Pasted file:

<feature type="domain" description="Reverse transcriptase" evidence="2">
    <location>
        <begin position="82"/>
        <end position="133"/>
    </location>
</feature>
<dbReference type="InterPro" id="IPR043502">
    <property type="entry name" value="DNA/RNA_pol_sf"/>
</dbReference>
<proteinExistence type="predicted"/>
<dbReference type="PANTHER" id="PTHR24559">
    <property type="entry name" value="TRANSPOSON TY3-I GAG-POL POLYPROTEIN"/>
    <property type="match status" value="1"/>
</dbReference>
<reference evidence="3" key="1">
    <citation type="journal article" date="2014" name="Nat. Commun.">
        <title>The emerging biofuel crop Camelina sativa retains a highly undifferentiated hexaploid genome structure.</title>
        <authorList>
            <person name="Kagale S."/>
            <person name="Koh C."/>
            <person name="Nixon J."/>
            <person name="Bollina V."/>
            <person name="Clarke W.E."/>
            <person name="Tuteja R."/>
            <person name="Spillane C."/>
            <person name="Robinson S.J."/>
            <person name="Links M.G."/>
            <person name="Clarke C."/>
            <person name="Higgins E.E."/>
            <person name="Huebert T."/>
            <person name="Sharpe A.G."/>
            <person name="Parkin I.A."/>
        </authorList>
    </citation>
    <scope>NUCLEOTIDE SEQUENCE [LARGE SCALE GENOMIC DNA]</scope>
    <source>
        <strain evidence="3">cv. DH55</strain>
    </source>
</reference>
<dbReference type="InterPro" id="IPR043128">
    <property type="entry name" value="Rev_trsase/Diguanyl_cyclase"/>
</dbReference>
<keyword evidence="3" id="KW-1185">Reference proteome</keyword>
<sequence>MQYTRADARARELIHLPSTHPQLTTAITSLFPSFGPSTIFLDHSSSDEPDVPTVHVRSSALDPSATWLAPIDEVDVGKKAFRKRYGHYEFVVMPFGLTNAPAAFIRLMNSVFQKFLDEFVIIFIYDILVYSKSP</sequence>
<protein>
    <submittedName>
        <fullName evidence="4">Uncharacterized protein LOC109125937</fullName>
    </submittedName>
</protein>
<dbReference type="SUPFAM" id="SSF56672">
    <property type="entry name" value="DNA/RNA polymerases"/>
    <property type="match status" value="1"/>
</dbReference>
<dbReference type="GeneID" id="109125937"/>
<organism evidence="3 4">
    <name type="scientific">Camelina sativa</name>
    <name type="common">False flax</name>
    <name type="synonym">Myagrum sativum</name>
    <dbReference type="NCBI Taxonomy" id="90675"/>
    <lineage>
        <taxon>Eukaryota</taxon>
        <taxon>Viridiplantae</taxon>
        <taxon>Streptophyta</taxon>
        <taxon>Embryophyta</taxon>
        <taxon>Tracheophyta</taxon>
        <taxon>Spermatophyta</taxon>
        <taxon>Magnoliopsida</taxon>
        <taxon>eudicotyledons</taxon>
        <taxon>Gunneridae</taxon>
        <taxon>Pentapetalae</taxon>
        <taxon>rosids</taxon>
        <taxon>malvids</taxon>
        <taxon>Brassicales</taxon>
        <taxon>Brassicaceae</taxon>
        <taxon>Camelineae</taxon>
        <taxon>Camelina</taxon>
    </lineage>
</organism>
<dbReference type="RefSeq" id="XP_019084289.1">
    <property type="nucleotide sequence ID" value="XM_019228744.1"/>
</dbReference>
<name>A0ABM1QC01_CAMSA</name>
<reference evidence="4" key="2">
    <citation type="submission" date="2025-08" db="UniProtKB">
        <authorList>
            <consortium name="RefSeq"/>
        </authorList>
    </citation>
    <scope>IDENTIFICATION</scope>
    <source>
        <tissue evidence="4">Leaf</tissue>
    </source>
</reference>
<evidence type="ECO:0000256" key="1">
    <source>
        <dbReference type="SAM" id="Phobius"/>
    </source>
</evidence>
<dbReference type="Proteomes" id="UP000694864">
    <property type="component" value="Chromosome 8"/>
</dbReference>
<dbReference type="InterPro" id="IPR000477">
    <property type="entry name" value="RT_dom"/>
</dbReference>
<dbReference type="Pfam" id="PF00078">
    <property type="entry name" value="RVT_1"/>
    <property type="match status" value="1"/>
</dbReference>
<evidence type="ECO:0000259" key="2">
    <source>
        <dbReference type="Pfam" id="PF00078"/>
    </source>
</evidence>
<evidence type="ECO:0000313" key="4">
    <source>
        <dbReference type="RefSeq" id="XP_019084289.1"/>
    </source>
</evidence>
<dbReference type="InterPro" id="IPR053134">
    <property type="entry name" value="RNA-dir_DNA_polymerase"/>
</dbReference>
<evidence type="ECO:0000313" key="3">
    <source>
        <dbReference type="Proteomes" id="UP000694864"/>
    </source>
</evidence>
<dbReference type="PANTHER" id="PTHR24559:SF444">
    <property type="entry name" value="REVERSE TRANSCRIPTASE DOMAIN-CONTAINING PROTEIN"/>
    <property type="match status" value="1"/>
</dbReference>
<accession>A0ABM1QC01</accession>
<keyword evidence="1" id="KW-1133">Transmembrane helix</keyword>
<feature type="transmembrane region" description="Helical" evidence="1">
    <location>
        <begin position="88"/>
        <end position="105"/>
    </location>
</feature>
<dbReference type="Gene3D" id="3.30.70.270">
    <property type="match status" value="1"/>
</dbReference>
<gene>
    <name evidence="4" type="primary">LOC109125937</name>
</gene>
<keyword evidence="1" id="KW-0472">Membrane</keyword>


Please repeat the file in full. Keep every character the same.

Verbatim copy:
<feature type="domain" description="Reverse transcriptase" evidence="2">
    <location>
        <begin position="82"/>
        <end position="133"/>
    </location>
</feature>
<dbReference type="InterPro" id="IPR043502">
    <property type="entry name" value="DNA/RNA_pol_sf"/>
</dbReference>
<proteinExistence type="predicted"/>
<dbReference type="PANTHER" id="PTHR24559">
    <property type="entry name" value="TRANSPOSON TY3-I GAG-POL POLYPROTEIN"/>
    <property type="match status" value="1"/>
</dbReference>
<reference evidence="3" key="1">
    <citation type="journal article" date="2014" name="Nat. Commun.">
        <title>The emerging biofuel crop Camelina sativa retains a highly undifferentiated hexaploid genome structure.</title>
        <authorList>
            <person name="Kagale S."/>
            <person name="Koh C."/>
            <person name="Nixon J."/>
            <person name="Bollina V."/>
            <person name="Clarke W.E."/>
            <person name="Tuteja R."/>
            <person name="Spillane C."/>
            <person name="Robinson S.J."/>
            <person name="Links M.G."/>
            <person name="Clarke C."/>
            <person name="Higgins E.E."/>
            <person name="Huebert T."/>
            <person name="Sharpe A.G."/>
            <person name="Parkin I.A."/>
        </authorList>
    </citation>
    <scope>NUCLEOTIDE SEQUENCE [LARGE SCALE GENOMIC DNA]</scope>
    <source>
        <strain evidence="3">cv. DH55</strain>
    </source>
</reference>
<dbReference type="InterPro" id="IPR043128">
    <property type="entry name" value="Rev_trsase/Diguanyl_cyclase"/>
</dbReference>
<keyword evidence="3" id="KW-1185">Reference proteome</keyword>
<sequence>MQYTRADARARELIHLPSTHPQLTTAITSLFPSFGPSTIFLDHSSSDEPDVPTVHVRSSALDPSATWLAPIDEVDVGKKAFRKRYGHYEFVVMPFGLTNAPAAFIRLMNSVFQKFLDEFVIIFIYDILVYSKSP</sequence>
<protein>
    <submittedName>
        <fullName evidence="4">Uncharacterized protein LOC109125937</fullName>
    </submittedName>
</protein>
<dbReference type="SUPFAM" id="SSF56672">
    <property type="entry name" value="DNA/RNA polymerases"/>
    <property type="match status" value="1"/>
</dbReference>
<dbReference type="GeneID" id="109125937"/>
<organism evidence="3 4">
    <name type="scientific">Camelina sativa</name>
    <name type="common">False flax</name>
    <name type="synonym">Myagrum sativum</name>
    <dbReference type="NCBI Taxonomy" id="90675"/>
    <lineage>
        <taxon>Eukaryota</taxon>
        <taxon>Viridiplantae</taxon>
        <taxon>Streptophyta</taxon>
        <taxon>Embryophyta</taxon>
        <taxon>Tracheophyta</taxon>
        <taxon>Spermatophyta</taxon>
        <taxon>Magnoliopsida</taxon>
        <taxon>eudicotyledons</taxon>
        <taxon>Gunneridae</taxon>
        <taxon>Pentapetalae</taxon>
        <taxon>rosids</taxon>
        <taxon>malvids</taxon>
        <taxon>Brassicales</taxon>
        <taxon>Brassicaceae</taxon>
        <taxon>Camelineae</taxon>
        <taxon>Camelina</taxon>
    </lineage>
</organism>
<dbReference type="RefSeq" id="XP_019084289.1">
    <property type="nucleotide sequence ID" value="XM_019228744.1"/>
</dbReference>
<name>A0ABM1QC01_CAMSA</name>
<reference evidence="4" key="2">
    <citation type="submission" date="2025-08" db="UniProtKB">
        <authorList>
            <consortium name="RefSeq"/>
        </authorList>
    </citation>
    <scope>IDENTIFICATION</scope>
    <source>
        <tissue evidence="4">Leaf</tissue>
    </source>
</reference>
<evidence type="ECO:0000256" key="1">
    <source>
        <dbReference type="SAM" id="Phobius"/>
    </source>
</evidence>
<dbReference type="Proteomes" id="UP000694864">
    <property type="component" value="Chromosome 8"/>
</dbReference>
<dbReference type="InterPro" id="IPR000477">
    <property type="entry name" value="RT_dom"/>
</dbReference>
<dbReference type="Pfam" id="PF00078">
    <property type="entry name" value="RVT_1"/>
    <property type="match status" value="1"/>
</dbReference>
<evidence type="ECO:0000259" key="2">
    <source>
        <dbReference type="Pfam" id="PF00078"/>
    </source>
</evidence>
<evidence type="ECO:0000313" key="4">
    <source>
        <dbReference type="RefSeq" id="XP_019084289.1"/>
    </source>
</evidence>
<dbReference type="InterPro" id="IPR053134">
    <property type="entry name" value="RNA-dir_DNA_polymerase"/>
</dbReference>
<evidence type="ECO:0000313" key="3">
    <source>
        <dbReference type="Proteomes" id="UP000694864"/>
    </source>
</evidence>
<dbReference type="PANTHER" id="PTHR24559:SF444">
    <property type="entry name" value="REVERSE TRANSCRIPTASE DOMAIN-CONTAINING PROTEIN"/>
    <property type="match status" value="1"/>
</dbReference>
<accession>A0ABM1QC01</accession>
<keyword evidence="1" id="KW-1133">Transmembrane helix</keyword>
<feature type="transmembrane region" description="Helical" evidence="1">
    <location>
        <begin position="88"/>
        <end position="105"/>
    </location>
</feature>
<dbReference type="Gene3D" id="3.30.70.270">
    <property type="match status" value="1"/>
</dbReference>
<gene>
    <name evidence="4" type="primary">LOC109125937</name>
</gene>
<keyword evidence="1" id="KW-0472">Membrane</keyword>